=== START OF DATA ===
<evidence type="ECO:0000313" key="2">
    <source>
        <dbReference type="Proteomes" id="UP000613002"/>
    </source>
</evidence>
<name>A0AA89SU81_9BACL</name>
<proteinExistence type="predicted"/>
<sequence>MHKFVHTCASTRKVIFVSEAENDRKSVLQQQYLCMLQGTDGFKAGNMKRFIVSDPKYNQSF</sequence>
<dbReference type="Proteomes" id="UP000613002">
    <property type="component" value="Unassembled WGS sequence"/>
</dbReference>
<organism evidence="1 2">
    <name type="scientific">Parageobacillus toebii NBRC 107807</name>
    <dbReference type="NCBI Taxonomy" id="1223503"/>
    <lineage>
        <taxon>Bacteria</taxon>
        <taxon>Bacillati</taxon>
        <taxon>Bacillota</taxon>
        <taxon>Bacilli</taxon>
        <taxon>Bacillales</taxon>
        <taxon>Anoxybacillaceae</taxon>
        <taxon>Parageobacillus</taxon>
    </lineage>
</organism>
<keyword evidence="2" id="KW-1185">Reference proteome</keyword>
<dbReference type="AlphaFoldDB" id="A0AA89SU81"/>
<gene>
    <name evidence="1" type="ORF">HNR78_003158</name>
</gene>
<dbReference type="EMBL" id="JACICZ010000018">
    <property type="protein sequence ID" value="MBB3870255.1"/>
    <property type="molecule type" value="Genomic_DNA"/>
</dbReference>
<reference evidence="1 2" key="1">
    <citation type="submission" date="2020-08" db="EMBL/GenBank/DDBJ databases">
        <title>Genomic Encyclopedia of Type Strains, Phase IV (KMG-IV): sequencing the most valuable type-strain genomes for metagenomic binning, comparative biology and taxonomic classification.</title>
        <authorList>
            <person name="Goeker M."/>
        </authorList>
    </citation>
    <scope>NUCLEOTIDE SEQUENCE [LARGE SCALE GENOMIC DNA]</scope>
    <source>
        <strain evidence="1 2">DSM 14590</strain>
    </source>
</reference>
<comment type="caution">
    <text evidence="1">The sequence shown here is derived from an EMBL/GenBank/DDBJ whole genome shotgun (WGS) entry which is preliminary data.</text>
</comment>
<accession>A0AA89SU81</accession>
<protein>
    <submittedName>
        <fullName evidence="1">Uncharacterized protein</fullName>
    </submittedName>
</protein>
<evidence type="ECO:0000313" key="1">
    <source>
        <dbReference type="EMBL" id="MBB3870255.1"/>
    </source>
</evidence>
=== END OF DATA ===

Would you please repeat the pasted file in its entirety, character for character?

<evidence type="ECO:0000313" key="2">
    <source>
        <dbReference type="Proteomes" id="UP000613002"/>
    </source>
</evidence>
<name>A0AA89SU81_9BACL</name>
<proteinExistence type="predicted"/>
<sequence>MHKFVHTCASTRKVIFVSEAENDRKSVLQQQYLCMLQGTDGFKAGNMKRFIVSDPKYNQSF</sequence>
<dbReference type="Proteomes" id="UP000613002">
    <property type="component" value="Unassembled WGS sequence"/>
</dbReference>
<organism evidence="1 2">
    <name type="scientific">Parageobacillus toebii NBRC 107807</name>
    <dbReference type="NCBI Taxonomy" id="1223503"/>
    <lineage>
        <taxon>Bacteria</taxon>
        <taxon>Bacillati</taxon>
        <taxon>Bacillota</taxon>
        <taxon>Bacilli</taxon>
        <taxon>Bacillales</taxon>
        <taxon>Anoxybacillaceae</taxon>
        <taxon>Parageobacillus</taxon>
    </lineage>
</organism>
<keyword evidence="2" id="KW-1185">Reference proteome</keyword>
<dbReference type="AlphaFoldDB" id="A0AA89SU81"/>
<gene>
    <name evidence="1" type="ORF">HNR78_003158</name>
</gene>
<dbReference type="EMBL" id="JACICZ010000018">
    <property type="protein sequence ID" value="MBB3870255.1"/>
    <property type="molecule type" value="Genomic_DNA"/>
</dbReference>
<reference evidence="1 2" key="1">
    <citation type="submission" date="2020-08" db="EMBL/GenBank/DDBJ databases">
        <title>Genomic Encyclopedia of Type Strains, Phase IV (KMG-IV): sequencing the most valuable type-strain genomes for metagenomic binning, comparative biology and taxonomic classification.</title>
        <authorList>
            <person name="Goeker M."/>
        </authorList>
    </citation>
    <scope>NUCLEOTIDE SEQUENCE [LARGE SCALE GENOMIC DNA]</scope>
    <source>
        <strain evidence="1 2">DSM 14590</strain>
    </source>
</reference>
<comment type="caution">
    <text evidence="1">The sequence shown here is derived from an EMBL/GenBank/DDBJ whole genome shotgun (WGS) entry which is preliminary data.</text>
</comment>
<accession>A0AA89SU81</accession>
<protein>
    <submittedName>
        <fullName evidence="1">Uncharacterized protein</fullName>
    </submittedName>
</protein>
<evidence type="ECO:0000313" key="1">
    <source>
        <dbReference type="EMBL" id="MBB3870255.1"/>
    </source>
</evidence>